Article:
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Stupid questions physics majors might ask

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  1. Mar 28, 2015 #1
    But what kind of energy does a particle possess at 0 height?
     
  2. jcsd
  3. Mar 28, 2015 #2
    Can you be more specific?

    Chet
     
  4. Mar 28, 2015 #3

    Borek

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    Height of 0 relative to what?

    You have not said anything about whether the object is in motion or not. I guess you meant it is at rest, but even then question about "at rest relative to what" would be still an important one.
     
  5. Mar 28, 2015 #4
    The particle is not in motion, it's at rest. And I meant to word it as RELATIVE to the Earth's surface.
     
  6. Mar 28, 2015 #5
    When a particle is at certain height (at rest) it has Potential Energy, when a particle is in motion, let's say, on the earth's surface it has Kinetic Energy, but what about a particle is at rest and on the surface of the Earth? Does it have any kind of energy stored? I am not into physics so my questions may not be clear.
     
  7. Mar 28, 2015 #6

    mfb

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    It still has potential energy. Its value is zero if you define potential energy relative to the surface of earth (this is a purely arbitrary definition).
    It has thermal energy and chemical energy.
    It has energy from its rest mass.
     
  8. Apr 1, 2015 #7

    BobG

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    At rest relative to the Earth's surface? Then the difference between the potential energy of the particle and the potential energy of the Earth's surface is zero. The difference between the particle's kinetic energy and the kinetic energy of the Earth's surface is zero. (Technically, the particle could have internal kinetic energy due to heat or chemical energy, but that's irrelevant in the given context.)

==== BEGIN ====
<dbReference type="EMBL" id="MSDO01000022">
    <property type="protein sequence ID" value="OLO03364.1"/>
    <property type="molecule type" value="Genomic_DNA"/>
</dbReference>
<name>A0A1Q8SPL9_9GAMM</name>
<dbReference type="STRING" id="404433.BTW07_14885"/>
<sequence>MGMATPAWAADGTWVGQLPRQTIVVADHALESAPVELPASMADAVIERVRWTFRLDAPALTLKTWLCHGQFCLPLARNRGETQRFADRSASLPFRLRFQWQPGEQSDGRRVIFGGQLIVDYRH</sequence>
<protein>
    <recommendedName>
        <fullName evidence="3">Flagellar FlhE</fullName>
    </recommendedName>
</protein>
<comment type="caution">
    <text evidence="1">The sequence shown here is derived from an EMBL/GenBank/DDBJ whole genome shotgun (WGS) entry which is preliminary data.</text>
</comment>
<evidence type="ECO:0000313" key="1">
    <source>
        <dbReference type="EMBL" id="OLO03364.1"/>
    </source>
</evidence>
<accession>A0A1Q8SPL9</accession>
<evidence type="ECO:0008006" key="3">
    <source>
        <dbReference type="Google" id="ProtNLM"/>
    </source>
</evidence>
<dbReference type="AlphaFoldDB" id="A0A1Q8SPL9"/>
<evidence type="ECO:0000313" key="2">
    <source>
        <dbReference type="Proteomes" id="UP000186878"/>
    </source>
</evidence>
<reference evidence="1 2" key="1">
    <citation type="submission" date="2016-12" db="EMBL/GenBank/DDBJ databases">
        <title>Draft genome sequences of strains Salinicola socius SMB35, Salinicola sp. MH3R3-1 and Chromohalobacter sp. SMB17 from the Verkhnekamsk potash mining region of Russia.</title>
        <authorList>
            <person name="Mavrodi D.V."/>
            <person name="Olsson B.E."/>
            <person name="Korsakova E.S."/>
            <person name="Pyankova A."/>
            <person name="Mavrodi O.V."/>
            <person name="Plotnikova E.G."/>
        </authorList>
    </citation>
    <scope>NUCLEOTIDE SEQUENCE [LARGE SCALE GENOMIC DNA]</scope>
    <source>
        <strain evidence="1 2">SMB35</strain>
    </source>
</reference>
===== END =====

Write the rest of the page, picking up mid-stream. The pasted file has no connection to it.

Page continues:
You're always measuring the energy of an object relative to the energy of something else. In your example, I'd assume the surface of the Earth is your "origin" - what you're comparing your energy levels to. But if you were using the center of the Earth as your "origin", both the particle and the surface of the Earth would have potential energy and kinetic energy. They'd both just have the same of each.
     
  9. Apr 2, 2015 #8
    Why does a cat always land on its paws? Does the cat rotate itself somehow through mid air?
     
  10. Apr 2, 2015 #9

    Pythagorean

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    Yes, and it uses its tail and conservation of angular momentum! I guess it's body distortions are probably more relevant than its tail in conservation.
     
  11. Apr 2, 2015 #10

    mfb

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    Right. The tail might have some stabilizing/control function, but cats can rotate without it in the same way they can do it with tail.
     
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